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In 2006, the Solar and Heliospheric Observatory, a US-European satellite, captured this time lapse sequence of Mercury transiting in front of the sun. The dark splotches at upper left and upper right are sunspots, regions of magnetic disturbance on the sun’s surface that are considerably larger than the passing planet.NASA/ESA

It was just a tiny black dot, but when Pierre Gassendi saw it projected on a screen in his darkened Paris apartment, he knew he was making history.

The dot was the planet Mercury and on Nov. 7, 1631, Gassendi became the first person to describe its five-hour passage across the face of the sun – an interplanetary spectacle that astronomers refer to as a transit.

This Monday morning, Mercury will be at it again. The solar system’s innermost planet is set to pass in front of the sun starting at about 7:35 a.m. ET. The phenomenon is rare – the whirling geometry of the heavens only makes it possible about 13 times per century. Venus, the only other planet that can pass between Earth and the sun, does it even less often. (The next time is 2117). Since Mercury won’t be in transit again until 2032, astronomy enthusiasts are eager to seize the celestial moment while they can.

“It really is the choreography of the universe in action,” said Paul Delaney, a professor of astronomy at York University in Toronto. “When these opportunities come up, you don’t want them to pass you by.”

Weather permitting, York’s on-campus observatory will be open to the public from 8:30 a.m. until after 1:05 p.m. ET, when Mercury concludes its slow motion traverse across the sun’s disk.

Similar viewing opportunities are planned in other Canadian locations and various observatories around the world are set to live stream the event. (A partial listing of local events can be found here.) Because of the risk of staring at the sun directly, this is the kind of event best watched alongside those who have the know-how and the equipment to do so safely.

To observers, Mercury will appear just as it did for Gassendi nearly four centuries ago – in silhouette, as a tiny mote swimming in front of a blazing solar backdrop.

Gassendi’s success marked a watershed moment for astronomy. At 39, he was the scientific revolution’s version of today’s digital natives. Like his contemporary, René Descartes, he was part of the first generation to come of age with a new technology and a new way of thinking about the world.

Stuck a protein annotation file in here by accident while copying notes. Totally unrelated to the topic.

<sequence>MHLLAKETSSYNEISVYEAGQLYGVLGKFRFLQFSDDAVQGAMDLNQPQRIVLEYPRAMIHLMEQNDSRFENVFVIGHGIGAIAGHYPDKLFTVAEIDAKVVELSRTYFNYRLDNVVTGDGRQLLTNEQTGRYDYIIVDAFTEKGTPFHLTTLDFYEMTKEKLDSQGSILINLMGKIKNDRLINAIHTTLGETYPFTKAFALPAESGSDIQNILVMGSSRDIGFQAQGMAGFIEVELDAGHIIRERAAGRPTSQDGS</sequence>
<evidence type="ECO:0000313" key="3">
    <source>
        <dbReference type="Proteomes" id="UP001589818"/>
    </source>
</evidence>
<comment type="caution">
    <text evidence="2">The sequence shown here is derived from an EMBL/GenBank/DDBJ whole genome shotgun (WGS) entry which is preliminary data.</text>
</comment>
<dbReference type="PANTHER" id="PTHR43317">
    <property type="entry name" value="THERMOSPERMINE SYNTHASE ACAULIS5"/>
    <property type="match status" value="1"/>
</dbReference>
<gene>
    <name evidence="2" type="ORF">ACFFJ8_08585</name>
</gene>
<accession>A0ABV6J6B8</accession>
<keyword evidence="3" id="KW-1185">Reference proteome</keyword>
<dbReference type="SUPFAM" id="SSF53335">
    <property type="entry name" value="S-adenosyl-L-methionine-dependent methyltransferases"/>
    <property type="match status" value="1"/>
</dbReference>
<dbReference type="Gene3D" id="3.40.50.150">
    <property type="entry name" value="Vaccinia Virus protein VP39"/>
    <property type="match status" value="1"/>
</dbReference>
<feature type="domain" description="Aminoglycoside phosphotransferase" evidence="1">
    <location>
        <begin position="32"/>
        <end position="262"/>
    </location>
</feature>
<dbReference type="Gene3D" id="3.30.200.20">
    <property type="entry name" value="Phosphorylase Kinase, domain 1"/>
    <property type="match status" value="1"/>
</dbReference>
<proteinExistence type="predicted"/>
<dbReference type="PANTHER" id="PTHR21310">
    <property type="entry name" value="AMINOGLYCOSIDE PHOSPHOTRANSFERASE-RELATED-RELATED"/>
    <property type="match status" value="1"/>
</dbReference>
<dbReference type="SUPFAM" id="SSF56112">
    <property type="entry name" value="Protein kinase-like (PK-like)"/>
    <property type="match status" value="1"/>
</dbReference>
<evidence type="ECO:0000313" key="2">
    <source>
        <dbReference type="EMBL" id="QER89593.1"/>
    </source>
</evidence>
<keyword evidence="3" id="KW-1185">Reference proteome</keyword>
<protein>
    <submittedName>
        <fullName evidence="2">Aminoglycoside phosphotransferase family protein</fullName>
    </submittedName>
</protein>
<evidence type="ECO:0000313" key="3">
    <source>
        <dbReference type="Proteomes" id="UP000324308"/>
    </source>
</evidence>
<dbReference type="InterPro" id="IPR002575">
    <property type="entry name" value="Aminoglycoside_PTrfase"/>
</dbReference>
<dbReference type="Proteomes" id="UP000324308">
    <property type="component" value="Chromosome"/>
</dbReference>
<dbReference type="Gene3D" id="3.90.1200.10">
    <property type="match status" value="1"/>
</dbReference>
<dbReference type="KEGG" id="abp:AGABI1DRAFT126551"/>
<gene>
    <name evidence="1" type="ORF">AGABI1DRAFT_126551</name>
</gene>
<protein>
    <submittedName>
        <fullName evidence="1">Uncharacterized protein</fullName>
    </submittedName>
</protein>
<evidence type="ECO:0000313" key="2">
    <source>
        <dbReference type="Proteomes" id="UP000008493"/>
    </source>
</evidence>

In Gassendi’s case, the new technology consisted of the telescope he used to magnify and project the sun’s image. The new way of thinking was embodied in the mathematical tables that Johannes Kepler had devised to explain and predict planetary motion. Kepler even predicted the transit of 1631, but he died one year too soon to witness it.

Kepler had alerted astronomers to start watching a couple of days early in case his numbers were off. The sky above Paris was cloudy on both Nov. 5 and 6. When Nov. 7 dawned, things did not look much better. But then the clouds parted around 9 a.m. and Gassendi saw a spot on the sun that hadn’t been there before. The transit was under way.

In an era before accurate clocks, Gassendi had to stomp on the floor to make sure his assistant in the room above was simultaneously measuring the height of the sun above the horizon in order to time the transit’s progress. (One wonders what the people in the room below thought of this.)

Referencing Mercury’s mythological namesake, Gassendi later wrote: “I have been more fortunate than those hunters after Mercury who have sought the cunning god in the sun. I found him out, and saw him, where no one else had hitherto seen him.”

His successful observations validated Kepler’s prediction and also provided the first reliable estimate for the size of another planet. And while there are no scientific breakthroughs expected from Monday’s transit, the same technique offers astronomers their best chance at finding Earth-like planets in other solar systems.

Whenever such planets pass in front of the stars they orbit, the star exhibits a momentary dip in brightness. Since the size of the dip is directly related to the size of the planet, and the timing to its orbital distance, the method can be used to find planets that are similar in size and temperature range to Earth.

Eve Lee, a theoretical astrophysicist at McGill University in Montreal, said that, in some cases, the method can be used to reveal whether a planet has an atmosphere.

“Then you can go deeper and actually say something about the profile of the planet," she added.

As technology improves, astronomers are looking to a day when a transit may allow them to identify a planet whose atmospheric characteristics suggest it may be biologically active, due to the presence of gasses such as oxygen, methane or water vapour.

If so, it will be a scientific triumph of a kind that Gassendi could hardly have anticipated but that Prof. Delaney said makes Monday’s event all the more worth talking about.

“It’s like a birthday,” he added. “You don’t have to celebrate it, but it’s more fun if you do.”

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